Long-running sketch comedy institution “Saturday Night Live” held its 46th season premiere last weekend.
That’s about it. To comment any more on the show would require remembering the actual details of it, but the sketches were so tepid and awkward that to describe the episode would be like trying to describe one’s life as a newborn. The season premiere, hosted by SNL alum and stand-up comedian Chris Rock, has met a fate worse than being markedly bad. Having eclipsed any notion of lasting feeling, the show opts to drown in a 1-inch puddle of transient disappointment.
A single word comes to mind when recounting what felt wrong about the premiere: bloat. It’s understandable. The show has to work under COVID-19 protocols while shaking off the rust of a four-month hiatus. Late cues and mismatched cutting can be refined as the season progresses — but when what feels like a six-minute sketch runs 13 minutes long, the cute, homemade feeling of SNL descends into the sloppy and tedious.
The show’s cold open lampooned last Tuesday’s presidential debate, having Alec Baldwin’s amateurish impersonation of a puckering Donald Trump going toe-to-toe with Joe Biden, performed by this season’s special guest — and human elastic band — Jim Carrey. Baldwin’s Trump impersonation lost any hope of improvement about three years ago, but Carrey’s Biden had yet to be seen, and, for lack of a better word, it was OK. Carrey found moments of slipping into a perfect Biden impression, but there were equal amounts of time when Carrey would return to the zany, off-the-wall characters he is known to play. It’s up to the writers this season to decide if they want a Jim Carrey character who happens to be Joe Biden or an actual impression of Biden, because the middle ground was confusing and directionless.
SNL icon Maya Rudolph is also a special guest this season, appearing as Kamala Harris. Rudolph is already known to do a dynamite impression of Harris, but her placement in the cold open felt shapeless and unnecessary, adding time to a sketch that was already struggling to stay afloat. Rock’s following monologue should have been an easy way to score points due to his undeniable and prescient stand-up talent, but this was yet again another meandering divulgence with no real payoff until the very end.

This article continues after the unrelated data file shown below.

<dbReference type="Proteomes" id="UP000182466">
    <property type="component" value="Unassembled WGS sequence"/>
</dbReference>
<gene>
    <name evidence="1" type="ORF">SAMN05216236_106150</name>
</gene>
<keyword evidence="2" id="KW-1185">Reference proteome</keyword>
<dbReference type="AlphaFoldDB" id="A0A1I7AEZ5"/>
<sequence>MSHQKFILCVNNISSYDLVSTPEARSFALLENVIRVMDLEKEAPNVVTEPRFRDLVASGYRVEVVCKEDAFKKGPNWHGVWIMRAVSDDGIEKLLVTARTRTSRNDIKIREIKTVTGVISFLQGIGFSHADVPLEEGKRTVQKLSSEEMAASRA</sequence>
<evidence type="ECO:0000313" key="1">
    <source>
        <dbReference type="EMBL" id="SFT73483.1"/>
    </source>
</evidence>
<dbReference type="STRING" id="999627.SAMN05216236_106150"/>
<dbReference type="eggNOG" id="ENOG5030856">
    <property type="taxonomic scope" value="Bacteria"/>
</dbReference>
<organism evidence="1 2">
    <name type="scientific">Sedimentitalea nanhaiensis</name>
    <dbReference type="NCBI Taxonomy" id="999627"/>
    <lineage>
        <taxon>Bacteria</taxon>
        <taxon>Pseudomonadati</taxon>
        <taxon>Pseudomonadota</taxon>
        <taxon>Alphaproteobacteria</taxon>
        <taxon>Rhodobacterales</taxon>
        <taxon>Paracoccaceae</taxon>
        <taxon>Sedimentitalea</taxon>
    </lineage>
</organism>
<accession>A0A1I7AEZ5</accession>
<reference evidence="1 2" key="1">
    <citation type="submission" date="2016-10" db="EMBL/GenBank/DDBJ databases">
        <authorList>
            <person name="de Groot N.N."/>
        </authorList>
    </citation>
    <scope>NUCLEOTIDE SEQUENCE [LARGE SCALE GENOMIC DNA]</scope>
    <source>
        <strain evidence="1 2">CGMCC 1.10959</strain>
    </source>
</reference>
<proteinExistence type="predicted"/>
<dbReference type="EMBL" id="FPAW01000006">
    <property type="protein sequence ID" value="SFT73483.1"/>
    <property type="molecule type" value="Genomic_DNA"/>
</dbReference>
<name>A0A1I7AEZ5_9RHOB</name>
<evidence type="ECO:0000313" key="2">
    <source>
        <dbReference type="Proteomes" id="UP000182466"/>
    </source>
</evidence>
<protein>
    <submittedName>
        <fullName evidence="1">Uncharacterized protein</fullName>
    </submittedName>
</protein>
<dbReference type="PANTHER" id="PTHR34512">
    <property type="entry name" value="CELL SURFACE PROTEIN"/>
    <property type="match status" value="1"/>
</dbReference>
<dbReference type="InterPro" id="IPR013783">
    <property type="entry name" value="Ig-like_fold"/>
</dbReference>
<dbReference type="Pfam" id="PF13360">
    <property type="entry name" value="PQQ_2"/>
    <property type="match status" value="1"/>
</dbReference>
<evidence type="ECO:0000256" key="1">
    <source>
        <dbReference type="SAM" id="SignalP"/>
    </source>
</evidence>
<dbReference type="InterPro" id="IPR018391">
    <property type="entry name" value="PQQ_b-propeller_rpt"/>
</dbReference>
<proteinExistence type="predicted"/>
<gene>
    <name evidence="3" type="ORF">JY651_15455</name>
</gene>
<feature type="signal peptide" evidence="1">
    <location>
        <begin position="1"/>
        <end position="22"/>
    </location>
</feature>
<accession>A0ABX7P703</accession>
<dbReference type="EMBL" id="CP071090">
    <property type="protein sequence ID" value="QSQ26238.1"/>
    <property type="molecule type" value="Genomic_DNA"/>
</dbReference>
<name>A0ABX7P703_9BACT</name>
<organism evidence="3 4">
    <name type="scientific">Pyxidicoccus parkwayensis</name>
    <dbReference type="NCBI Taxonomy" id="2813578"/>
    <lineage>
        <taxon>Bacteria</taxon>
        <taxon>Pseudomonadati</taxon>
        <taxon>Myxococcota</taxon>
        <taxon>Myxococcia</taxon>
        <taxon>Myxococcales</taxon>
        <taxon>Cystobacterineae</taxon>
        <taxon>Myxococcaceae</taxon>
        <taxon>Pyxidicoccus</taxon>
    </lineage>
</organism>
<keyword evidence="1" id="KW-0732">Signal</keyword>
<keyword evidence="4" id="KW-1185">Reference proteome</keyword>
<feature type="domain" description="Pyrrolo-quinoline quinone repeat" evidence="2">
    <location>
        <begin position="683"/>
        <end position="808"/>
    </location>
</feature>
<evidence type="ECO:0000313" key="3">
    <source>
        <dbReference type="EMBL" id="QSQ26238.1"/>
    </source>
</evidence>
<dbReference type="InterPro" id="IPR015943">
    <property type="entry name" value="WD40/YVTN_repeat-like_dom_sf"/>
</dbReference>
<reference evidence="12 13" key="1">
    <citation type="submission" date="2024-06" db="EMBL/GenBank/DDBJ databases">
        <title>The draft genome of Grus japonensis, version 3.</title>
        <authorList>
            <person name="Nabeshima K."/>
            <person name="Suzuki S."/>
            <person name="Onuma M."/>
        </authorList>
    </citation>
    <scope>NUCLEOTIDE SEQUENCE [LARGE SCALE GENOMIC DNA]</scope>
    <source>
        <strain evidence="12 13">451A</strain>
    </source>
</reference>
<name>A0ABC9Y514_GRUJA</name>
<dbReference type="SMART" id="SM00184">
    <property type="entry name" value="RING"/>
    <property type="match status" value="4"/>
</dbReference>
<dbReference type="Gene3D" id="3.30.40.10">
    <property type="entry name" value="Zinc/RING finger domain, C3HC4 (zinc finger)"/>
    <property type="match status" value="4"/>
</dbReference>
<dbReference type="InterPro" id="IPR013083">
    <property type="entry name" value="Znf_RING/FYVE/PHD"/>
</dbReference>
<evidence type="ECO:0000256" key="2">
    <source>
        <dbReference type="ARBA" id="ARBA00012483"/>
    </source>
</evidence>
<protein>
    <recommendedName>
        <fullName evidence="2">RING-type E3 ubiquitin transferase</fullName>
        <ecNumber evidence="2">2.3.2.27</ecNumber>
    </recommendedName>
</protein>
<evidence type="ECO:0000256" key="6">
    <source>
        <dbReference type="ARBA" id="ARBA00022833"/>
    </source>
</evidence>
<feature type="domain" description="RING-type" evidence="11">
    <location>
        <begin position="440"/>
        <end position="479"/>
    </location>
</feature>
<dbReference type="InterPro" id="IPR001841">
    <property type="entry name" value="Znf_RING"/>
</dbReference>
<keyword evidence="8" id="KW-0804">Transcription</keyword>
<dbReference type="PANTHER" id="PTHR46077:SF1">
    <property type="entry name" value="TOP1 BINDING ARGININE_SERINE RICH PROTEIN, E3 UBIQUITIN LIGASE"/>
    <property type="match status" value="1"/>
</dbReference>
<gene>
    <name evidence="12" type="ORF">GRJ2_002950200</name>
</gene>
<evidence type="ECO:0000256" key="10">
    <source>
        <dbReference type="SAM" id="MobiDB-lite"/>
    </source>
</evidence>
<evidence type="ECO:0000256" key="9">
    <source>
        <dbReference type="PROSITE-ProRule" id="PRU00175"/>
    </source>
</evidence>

The first sketch of the night, “Superspreader Event”, is probably the best example of what SNL got right and wrong. The premise has been done before: Multiple people want to change their name either to or from something lurid and crass. It’s funny when characters are able to spout off their irreverent name, but when Pete Davidson is in the background just giggling and playing none other than Pete Davidson, and along, the sketch becomes so distracting to the point where the original premise is broken. The not-so-subtle goofiness morphs into a repeated jab in the ribs, as if the show is saying, “You get it? You get it yet?”
Rock was underutilized in the premier, chosen to play the glossy roles of a health care worker who lectures, a ghost who lectures, and — for the worst sketch of the night — a draft announcer who, you guessed it, announces draft picks. Without any memorable characters to work with, his impact was hardly felt outside of the monologue.
The few saving graces of the show were found in the Weekend Update segment with Michael Che and Colin Jost. The dynamic between Jost and Che is so solidified by now that an earthquake couldn’t shake it, bolstered by an appearance by Bowen Yang as his bread-and-butter character, Chen Biao, to offer some stability to the rocky premiere.
Another highlight was Chloe Fineman’s deliriously good impression of Drew Barrymore’s new daytime talk show. Fineman proved herself to be an irreplaceable asset after her at-home quarantine appearances, but her endless cavalcade of impressions should ensure her spot on the cast for years to come.
There is potential for a return to form for future episodes, but if the quality of the premier is a sign of things to come, then buckle up, folks — because we are in for a long season.